RE: New Thread: Changes to Target Size for Issue 631

Hi John,

I don’t think I’m missing anything at all.  I think I’m combining a basic knowledge of how touch screens work with simple geometric comparisons to say that this current draft put out for CFC makes little to no sense.  And yes, that knowledge really needs to start with the assertion that of course the clickable area is going to be a big factor.  As the area goes up, so does a user’s probability of hitting it within a given number of tries.

I should stop here to say that trend is obviously not going to hole if we’re considering concave shapes for targets.  I hope you weren’t misconstruing that I was saying the SC should specify an area rather than linear dimensions, because I agree specifying an area alone leaves open that giant loophole.

Furthermore, not only is the SC failing to acknowledge that basic trend, but it is asserting there is a usability or accessibility difference between a 44px line aligned horizontally or vertically (which passes) vs. rotated somewhere in between (which fails).  And that’s a ridiculous assertion. Because my finger or stylus really doesn’t care how it is oriented.

I’ll save you the time, resources, and mustering up the desire to do the geometry and do it here.  If we restrict ourselves to convex polygons, it can be proven mathematically that the area will be maximized when the polygon is “regular”, i.e. all sides have equal length and each vertex lies on a circle.  The diameter of that circle is then the maximum chord, or diagonal, of the polygon.  So, after drawing a few with more and more sides, you’ll realize that the maximum area you could ever hope for is that of the circle itself, i.e. a polygon with infinite number of sides.

That is an important fact because it means that unless we require a target size as a regular polygon or circle, such as a 44 x 44 pixel square, then there will always be targets that will fail even though they have more clickable area for the same maximum chord.  The more difference between X and Y in an X by Y pixel criterion, the more nonsensical it becomes.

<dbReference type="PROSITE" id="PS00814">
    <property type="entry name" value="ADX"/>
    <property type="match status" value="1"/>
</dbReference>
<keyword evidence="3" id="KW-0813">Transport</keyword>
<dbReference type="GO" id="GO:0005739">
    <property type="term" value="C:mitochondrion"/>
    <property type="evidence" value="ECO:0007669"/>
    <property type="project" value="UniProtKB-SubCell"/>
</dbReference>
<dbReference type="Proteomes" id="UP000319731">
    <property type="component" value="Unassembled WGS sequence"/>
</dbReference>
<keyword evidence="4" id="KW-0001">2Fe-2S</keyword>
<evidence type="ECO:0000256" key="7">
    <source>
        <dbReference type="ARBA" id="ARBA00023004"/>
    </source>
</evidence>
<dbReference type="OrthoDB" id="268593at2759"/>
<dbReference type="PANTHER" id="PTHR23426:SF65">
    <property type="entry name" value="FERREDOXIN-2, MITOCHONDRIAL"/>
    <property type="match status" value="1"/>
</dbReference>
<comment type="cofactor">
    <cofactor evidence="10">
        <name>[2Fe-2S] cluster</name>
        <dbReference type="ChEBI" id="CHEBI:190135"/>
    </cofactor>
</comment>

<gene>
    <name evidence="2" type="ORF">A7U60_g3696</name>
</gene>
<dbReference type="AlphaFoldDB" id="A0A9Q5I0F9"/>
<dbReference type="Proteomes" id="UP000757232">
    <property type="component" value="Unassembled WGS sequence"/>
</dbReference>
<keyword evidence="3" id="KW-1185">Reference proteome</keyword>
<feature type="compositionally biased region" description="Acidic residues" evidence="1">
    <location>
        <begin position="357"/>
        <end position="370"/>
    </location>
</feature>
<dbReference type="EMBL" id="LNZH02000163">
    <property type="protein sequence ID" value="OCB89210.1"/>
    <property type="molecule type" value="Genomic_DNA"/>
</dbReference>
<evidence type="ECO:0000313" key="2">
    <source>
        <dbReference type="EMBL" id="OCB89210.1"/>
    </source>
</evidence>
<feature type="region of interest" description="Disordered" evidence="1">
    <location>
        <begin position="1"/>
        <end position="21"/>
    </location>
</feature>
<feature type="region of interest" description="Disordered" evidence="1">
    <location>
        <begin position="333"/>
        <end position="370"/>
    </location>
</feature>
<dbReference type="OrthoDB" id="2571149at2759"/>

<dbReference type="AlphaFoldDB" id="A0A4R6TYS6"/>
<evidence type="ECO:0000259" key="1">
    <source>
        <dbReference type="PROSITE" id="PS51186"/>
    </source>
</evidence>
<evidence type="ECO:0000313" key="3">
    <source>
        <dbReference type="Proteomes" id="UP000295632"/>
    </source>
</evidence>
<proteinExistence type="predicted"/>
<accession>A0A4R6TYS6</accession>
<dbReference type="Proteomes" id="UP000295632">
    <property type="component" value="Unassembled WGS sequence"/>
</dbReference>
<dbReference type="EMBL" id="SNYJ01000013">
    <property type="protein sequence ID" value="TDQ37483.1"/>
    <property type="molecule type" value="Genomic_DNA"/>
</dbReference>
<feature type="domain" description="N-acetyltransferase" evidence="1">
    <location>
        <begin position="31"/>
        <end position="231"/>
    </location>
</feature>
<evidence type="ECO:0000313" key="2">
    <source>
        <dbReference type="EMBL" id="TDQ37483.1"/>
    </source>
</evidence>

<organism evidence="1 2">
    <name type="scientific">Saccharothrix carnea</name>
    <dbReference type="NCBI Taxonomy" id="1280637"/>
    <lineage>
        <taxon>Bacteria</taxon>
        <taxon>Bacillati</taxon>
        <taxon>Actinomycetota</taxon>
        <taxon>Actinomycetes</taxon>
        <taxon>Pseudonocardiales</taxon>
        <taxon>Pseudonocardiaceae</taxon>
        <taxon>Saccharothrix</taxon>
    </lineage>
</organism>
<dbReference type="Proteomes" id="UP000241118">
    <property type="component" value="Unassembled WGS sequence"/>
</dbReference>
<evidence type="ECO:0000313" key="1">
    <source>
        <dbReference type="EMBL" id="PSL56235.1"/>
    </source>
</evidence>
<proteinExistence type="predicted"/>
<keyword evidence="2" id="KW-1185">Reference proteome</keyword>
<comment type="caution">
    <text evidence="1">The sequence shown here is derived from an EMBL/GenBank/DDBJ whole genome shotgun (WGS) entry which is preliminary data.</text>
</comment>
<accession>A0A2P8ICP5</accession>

From: John Foliot []
Sent: Wednesday, January 10, 2018 5:31 PM
To: Repsher, Stephen J <>; WCAG <>
Subject: New Thread: Changes to Target Size for Issue 631

Hi Steve,

I think you are missing an important aspect: it isn't about total "square footage", but rather that the clickable target is at least 44 CSS px along one axis of either height or width. Given time, resources and a desire to do so, I'm sure I could come up with a polygon of more than 5(+/-) different faces, with an even greater total mass than your strawman, and yet still design it so that it would still be difficult for some users to focus and click on if the clickable regions was indeed a polygon shape (but in browsers that isn't true, with the exception of client-side image maps and/or SVG content).

I think you are correct, we need to remain focused on "boxes" (i.e. the browser box model), and the key is that one of the planes of that "box" needs to meet a minimum length, whilst it's companion axis should be a measurable value (my proposed 'default font height', which is close enough in my humble opinion).


On Wed, Jan 10, 2018 at 4:09 PM, Repsher, Stephen J <<>> wrote:
I’m all for compromise, but this CFC has landed on math that is completely illogical and I cannot live with it.

The impetus was that most targets would likely have a height of at least the default text size of 16px (which I completely disagree with but let’s run with it).  So we’re saying that a pass is given to a target with dimensions of 44 x 16px, which has a target area of 704 square pixels and a maximum length along the diagonal of about 47px.

However, a target with dimensions of 34 x 34px would fail even though it has 64% more area for the user to hit (1,156 square pixels) and a slightly longer diagonal of over 48px.  Asking anyone to swallow such an illogical criterion does not make any sense and certainly shouldn’t be in a candidate W3C recommendation.

The only way this is going to work is to go back to a square target area that we can defend, and come up with exceptions that everyone can live with.

John Foliot
Principal Accessibility Strategist
Deque Systems Inc.<>

Advancing the mission of digital accessibility and inclusion

Received on Thursday, 11 January 2018 04:34:51 UTC